The Gate of Heaven, Belém, Pará, Brazil


Tzav (צו – command), Leviticus 6:1-8:36
Chabbat Para (Numbers 19:1-22)

In Judaism, nothing is truly considered a coincidence. The simultaneous reading of Tzav and Para reminds us that all divine prescriptions, whether clearly understood or mysterious, hold equal importance.

Belém do Pará is the capital of the State of Pará, in northern Brazil. Pará has one of the largest cattle herds in Brazil, with approximately 21 million animals.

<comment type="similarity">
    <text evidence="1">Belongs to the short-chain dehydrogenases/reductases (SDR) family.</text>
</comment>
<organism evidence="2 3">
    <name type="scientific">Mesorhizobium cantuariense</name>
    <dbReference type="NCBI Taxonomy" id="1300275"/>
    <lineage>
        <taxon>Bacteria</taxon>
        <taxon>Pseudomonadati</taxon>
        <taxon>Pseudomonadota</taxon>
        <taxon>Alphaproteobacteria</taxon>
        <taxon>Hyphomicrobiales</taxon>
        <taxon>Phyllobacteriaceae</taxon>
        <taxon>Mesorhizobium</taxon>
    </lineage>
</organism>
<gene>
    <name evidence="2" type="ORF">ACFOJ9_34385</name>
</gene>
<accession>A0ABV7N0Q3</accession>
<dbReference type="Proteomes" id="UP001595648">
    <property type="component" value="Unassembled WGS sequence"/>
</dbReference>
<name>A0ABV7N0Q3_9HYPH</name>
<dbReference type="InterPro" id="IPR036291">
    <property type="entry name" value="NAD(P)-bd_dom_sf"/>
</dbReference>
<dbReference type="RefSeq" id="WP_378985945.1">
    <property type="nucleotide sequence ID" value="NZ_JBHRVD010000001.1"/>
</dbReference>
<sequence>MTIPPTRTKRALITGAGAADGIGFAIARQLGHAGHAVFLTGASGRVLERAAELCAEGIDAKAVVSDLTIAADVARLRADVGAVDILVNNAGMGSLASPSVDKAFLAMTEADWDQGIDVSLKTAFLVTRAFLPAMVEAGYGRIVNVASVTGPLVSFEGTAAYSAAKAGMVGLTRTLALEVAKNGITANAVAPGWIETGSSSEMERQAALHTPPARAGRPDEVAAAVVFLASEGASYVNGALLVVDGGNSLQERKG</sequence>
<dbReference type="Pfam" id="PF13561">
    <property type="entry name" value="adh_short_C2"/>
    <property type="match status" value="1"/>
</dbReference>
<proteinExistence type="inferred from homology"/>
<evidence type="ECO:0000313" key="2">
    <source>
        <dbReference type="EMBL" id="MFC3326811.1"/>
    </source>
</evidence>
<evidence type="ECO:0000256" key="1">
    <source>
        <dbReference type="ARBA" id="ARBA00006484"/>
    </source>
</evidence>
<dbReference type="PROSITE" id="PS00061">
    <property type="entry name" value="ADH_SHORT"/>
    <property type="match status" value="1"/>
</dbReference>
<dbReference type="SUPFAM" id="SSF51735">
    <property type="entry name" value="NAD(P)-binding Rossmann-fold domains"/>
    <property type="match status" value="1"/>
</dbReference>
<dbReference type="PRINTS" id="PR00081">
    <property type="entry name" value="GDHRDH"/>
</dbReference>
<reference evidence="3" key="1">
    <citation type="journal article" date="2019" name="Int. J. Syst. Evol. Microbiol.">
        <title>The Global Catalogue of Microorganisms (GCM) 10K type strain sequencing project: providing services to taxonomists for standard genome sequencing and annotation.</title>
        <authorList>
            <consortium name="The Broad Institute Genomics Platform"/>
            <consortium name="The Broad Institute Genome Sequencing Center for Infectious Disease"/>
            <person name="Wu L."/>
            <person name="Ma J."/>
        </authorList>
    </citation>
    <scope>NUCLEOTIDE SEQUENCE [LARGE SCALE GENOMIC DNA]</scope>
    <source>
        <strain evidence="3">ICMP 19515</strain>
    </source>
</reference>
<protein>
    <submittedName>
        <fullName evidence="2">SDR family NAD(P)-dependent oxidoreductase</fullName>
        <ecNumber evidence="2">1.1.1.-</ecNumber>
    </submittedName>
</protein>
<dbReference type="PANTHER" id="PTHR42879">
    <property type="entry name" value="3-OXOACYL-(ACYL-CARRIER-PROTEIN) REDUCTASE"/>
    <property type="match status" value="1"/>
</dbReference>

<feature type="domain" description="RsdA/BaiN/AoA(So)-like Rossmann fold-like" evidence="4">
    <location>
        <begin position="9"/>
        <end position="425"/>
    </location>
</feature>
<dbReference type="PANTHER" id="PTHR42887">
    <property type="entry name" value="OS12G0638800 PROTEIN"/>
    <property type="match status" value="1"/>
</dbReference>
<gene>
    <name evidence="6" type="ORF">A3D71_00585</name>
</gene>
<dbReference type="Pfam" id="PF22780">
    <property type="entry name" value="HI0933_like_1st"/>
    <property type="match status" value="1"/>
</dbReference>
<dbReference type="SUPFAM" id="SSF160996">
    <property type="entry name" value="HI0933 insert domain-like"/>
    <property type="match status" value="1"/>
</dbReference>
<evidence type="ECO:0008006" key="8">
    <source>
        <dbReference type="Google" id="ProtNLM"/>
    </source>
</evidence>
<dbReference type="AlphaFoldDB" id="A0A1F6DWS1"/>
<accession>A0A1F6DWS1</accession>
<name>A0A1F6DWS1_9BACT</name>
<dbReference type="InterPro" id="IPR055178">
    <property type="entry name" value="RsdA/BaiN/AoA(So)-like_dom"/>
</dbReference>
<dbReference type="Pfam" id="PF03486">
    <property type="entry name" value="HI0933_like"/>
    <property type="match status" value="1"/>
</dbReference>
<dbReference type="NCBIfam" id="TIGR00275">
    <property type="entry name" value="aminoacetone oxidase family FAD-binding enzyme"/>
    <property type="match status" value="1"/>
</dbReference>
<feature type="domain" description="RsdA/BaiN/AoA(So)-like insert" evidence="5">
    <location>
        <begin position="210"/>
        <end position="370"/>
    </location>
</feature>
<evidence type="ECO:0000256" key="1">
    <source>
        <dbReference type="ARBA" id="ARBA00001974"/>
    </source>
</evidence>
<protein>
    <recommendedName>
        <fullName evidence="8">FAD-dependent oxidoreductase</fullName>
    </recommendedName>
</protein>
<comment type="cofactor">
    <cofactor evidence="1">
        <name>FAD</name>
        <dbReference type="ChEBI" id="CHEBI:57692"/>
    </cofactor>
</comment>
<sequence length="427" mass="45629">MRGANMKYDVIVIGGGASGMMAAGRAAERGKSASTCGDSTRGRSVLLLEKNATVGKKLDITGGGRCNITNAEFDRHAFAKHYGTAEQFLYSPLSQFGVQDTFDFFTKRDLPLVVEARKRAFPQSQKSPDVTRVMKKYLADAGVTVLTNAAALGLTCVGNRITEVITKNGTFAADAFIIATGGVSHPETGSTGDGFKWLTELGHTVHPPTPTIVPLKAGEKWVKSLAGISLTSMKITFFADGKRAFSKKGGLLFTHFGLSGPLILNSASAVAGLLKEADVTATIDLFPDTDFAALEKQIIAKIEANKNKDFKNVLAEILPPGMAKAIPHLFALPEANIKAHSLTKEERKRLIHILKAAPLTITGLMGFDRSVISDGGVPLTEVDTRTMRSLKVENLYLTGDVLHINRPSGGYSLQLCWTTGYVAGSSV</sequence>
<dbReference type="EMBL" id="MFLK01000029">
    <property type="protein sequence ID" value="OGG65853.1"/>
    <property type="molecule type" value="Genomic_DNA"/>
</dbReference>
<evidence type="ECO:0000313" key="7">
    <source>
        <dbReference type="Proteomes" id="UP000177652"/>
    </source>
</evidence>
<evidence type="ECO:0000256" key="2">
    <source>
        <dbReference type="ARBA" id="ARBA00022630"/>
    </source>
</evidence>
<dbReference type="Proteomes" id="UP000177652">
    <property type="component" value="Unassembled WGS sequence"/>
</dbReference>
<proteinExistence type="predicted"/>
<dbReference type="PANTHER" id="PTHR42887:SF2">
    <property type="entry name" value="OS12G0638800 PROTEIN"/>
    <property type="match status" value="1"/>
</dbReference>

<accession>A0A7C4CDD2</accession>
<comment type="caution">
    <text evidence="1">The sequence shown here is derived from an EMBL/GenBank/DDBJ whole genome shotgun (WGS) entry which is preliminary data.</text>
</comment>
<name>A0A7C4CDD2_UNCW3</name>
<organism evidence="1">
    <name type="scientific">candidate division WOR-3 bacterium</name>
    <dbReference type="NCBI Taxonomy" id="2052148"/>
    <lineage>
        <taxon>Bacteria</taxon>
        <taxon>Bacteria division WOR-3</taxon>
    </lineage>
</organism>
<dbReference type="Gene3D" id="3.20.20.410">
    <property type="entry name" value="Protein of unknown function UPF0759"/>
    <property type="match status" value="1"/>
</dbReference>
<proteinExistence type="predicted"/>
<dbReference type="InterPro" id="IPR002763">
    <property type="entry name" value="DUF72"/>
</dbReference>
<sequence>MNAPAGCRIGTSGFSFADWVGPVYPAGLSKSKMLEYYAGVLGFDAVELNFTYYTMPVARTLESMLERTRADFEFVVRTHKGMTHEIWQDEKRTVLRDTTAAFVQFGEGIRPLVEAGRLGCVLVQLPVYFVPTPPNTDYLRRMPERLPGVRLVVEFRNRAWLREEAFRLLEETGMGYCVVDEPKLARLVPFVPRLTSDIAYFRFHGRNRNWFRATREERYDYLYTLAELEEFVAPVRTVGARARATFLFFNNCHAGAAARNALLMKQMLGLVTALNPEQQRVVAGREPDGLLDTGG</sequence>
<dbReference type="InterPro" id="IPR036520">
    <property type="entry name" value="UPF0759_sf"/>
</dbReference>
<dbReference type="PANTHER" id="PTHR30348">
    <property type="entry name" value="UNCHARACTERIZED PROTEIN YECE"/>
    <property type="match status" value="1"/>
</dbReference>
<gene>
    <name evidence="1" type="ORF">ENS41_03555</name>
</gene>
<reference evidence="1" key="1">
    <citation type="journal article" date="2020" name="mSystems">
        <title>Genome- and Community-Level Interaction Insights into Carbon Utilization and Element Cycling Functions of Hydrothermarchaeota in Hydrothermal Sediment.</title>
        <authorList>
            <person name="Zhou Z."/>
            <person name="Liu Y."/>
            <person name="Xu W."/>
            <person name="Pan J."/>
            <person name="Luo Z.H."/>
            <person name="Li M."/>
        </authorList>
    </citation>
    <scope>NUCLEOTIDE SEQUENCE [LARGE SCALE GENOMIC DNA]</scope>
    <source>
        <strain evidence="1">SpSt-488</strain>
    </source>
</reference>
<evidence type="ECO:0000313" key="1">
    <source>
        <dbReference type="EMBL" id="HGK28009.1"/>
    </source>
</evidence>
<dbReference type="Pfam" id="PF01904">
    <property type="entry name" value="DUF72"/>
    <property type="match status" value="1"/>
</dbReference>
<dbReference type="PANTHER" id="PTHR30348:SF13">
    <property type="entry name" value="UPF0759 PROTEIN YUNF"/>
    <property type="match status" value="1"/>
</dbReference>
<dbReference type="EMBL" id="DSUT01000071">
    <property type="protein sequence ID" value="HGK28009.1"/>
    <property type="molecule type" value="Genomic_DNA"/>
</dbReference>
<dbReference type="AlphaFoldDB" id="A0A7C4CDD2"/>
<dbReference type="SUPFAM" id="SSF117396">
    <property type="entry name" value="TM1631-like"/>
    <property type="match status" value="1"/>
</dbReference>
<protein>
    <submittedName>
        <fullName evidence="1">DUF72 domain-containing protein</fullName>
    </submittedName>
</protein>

In 1824, after the adoption of the Brazilian constitution guaranteeing freedom of worship, Jews began to return and settle there. That same year, Moroccan Jews had the Shaar Hashamaim synagogue (Gate of Heaven) built by the Brazilian architect Judah Eliezer Levy. In a colonial style, the blue and white façade features three Stars of David and four main entrances. At the center, the elevated and round Bimah is made of carved marble adorned with Stars of David. The walls are painted blue, and white columns support the women’s galleries. The two-story structure is topped with a large dome.

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